This weekend I worked on a magazine article about the blossoming craft beer industry in Alabama. It required us to visit several breweries, meet with amazing people and sample the product aka drink beer. Hard job, but someone has to too it.Of course all this beer sampling this left very little time for recipe development and baking, so instead I made a beer float with some ice cream and beer I had left over from the super bowl (Side Note: This year’s game was SO boring).
I did discover that you must gently drop the ice cream into the beer or better yet put the ice cream in the glass first, then add the beer. Instead I hurled the ice cream into a full glass of the brew. Not one of my finest food styling moments. I have included a picture, as well as what I was thinking as each photo was taken.(beer + ice cream)stupidity =beer explosion
The beer float has all of the childhood nostalgia of a root beer float, with the added benefit of 7.4 alcohol content.If you use common sense (which I clearly didn’t) beer floats are easy, but you can’t just pick any beer though. Pabst Blue Ribbon is not going to mix very well with häagen dazs. Try to stick to a sweeter beer that has vanilla, coffee, or berry flavors to compliment the ice cream and create a fun, adult dessert.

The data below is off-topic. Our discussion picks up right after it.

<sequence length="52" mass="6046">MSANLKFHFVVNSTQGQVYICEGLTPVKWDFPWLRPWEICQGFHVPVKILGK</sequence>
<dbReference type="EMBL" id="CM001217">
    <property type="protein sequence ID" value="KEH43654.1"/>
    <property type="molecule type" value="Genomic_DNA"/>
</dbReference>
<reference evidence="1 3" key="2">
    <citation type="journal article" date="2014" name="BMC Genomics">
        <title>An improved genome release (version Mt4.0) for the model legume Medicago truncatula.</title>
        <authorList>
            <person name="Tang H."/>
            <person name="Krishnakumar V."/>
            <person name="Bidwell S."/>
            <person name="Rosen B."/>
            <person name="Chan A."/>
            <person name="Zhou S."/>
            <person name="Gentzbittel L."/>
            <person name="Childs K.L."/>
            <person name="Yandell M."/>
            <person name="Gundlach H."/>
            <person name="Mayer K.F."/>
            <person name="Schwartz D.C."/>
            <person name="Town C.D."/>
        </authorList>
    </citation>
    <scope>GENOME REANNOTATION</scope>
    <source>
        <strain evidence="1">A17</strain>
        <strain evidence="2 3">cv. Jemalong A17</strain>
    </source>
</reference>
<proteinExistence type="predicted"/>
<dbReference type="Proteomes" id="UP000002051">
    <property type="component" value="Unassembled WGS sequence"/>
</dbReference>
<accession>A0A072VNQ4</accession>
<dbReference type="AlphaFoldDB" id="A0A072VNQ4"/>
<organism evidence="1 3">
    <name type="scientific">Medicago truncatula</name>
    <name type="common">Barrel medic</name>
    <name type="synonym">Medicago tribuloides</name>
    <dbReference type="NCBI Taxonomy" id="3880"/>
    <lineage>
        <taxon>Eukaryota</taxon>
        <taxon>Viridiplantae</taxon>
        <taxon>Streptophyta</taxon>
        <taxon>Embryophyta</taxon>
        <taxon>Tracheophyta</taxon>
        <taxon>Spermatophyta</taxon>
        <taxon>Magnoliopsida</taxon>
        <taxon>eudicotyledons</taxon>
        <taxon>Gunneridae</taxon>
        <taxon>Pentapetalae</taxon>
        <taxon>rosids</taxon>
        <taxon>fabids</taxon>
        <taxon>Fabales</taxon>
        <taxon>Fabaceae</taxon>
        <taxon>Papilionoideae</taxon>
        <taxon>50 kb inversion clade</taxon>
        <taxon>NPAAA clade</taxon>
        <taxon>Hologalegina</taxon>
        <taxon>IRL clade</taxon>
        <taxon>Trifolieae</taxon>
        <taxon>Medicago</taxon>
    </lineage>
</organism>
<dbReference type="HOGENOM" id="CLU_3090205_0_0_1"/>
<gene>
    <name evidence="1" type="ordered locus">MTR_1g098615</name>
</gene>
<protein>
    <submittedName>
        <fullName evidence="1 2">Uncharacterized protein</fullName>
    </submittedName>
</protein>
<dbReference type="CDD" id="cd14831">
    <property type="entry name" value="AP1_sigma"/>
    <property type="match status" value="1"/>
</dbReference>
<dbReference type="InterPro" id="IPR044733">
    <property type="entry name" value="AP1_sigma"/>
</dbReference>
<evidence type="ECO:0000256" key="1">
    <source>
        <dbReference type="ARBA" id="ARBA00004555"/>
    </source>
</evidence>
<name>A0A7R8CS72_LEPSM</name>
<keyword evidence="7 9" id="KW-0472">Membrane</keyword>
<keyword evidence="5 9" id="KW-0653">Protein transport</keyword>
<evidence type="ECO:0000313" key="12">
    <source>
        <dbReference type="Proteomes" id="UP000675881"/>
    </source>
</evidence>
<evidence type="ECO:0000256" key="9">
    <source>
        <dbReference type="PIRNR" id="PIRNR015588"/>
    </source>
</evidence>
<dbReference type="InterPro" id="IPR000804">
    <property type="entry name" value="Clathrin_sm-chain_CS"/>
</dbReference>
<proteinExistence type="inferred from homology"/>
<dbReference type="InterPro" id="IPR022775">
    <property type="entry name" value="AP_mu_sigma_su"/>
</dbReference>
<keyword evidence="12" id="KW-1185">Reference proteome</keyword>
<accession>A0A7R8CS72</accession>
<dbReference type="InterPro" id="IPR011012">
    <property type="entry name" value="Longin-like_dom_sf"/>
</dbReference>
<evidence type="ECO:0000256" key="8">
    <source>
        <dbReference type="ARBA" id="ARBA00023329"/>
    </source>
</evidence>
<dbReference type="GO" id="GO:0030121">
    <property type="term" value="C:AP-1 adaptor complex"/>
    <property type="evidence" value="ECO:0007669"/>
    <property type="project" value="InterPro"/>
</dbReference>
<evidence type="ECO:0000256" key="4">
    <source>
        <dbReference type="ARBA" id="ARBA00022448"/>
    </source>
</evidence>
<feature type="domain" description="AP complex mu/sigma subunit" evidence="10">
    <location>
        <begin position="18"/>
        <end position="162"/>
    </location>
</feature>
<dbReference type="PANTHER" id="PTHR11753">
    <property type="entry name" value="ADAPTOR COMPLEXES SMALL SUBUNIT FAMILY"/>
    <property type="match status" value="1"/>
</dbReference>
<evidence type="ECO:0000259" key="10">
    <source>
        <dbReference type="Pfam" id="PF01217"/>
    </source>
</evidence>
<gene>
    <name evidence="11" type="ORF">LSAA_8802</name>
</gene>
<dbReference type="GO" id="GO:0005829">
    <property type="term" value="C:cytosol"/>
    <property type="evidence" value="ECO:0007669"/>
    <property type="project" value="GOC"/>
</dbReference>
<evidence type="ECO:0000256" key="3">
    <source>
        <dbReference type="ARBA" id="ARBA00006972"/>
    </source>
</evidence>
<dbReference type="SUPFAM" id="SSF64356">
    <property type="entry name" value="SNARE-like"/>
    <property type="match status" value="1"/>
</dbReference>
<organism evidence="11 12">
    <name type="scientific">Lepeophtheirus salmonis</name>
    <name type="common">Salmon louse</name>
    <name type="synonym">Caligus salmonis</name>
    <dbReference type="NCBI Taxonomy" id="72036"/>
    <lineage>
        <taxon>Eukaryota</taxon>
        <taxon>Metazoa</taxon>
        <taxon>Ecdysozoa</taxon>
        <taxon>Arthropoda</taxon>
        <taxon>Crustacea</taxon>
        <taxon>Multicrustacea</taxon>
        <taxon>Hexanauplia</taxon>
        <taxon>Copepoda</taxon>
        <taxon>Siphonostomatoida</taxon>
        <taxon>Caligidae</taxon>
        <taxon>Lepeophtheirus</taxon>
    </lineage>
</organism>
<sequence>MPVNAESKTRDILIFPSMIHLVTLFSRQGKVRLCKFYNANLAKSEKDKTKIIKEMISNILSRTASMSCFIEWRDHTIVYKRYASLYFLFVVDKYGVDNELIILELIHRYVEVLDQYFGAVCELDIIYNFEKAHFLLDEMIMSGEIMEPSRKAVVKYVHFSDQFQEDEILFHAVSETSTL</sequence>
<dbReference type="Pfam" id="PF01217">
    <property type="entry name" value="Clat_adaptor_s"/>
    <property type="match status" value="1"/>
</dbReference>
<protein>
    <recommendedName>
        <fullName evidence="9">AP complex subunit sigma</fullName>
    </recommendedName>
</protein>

I selected a craft beer from Yellowhammer Brewing, one of the breweries we visited.The beer, people and ambiance of Yellowhammer are all great, so if you are in the Huntsville, Alabama area, go this weekend. If you have plans cancel those plans and go, you won’t regret it. I highly recommend trying a beer flight so you can sample several of the brews.
Behind the Scenes
So for those of you that wondered about my photography, I am actually a food/lifestyle photographer in Alabama. I have shot for numerous cookbooks and magazines.
Camera: I know a lot of photographers are faithful to a brand, but I am not. If photography was a religion (and to many people it is) I would be a Mormon with several wives. I currently shoot with Canon, but I’ve also shot with Nikon, Pentax, Hasselblad, etc. and like different aspects of each.
Tripod: Typically food photographers love natural light and I am no exception. When shooting in general, you want to have a low ISO on your camera. This eliminates noise, which is static from digital enhancements by the camera on the photograph. I very rarely go above 400 ISO, which can make it hard if you don’t have enough natural light, so I shoot with a tripod. I would say 90% of my food photography is done on a tripod. The beer float shots where shot at 1/4 a second and 400 ISO, which would be too slow to handhold.
Reflector: Usually natural light is from one light source (a window) so one part of your dish will be lit, but the other side will be in the dark. You can brighten the dark side of the food with a reflector, bouncing the light from the window on the dark side. Though I own professional reflectors I also use sheets of computer paper or aluminum foil to even the light out.
I hope I was clear. Please comment if you have any questions.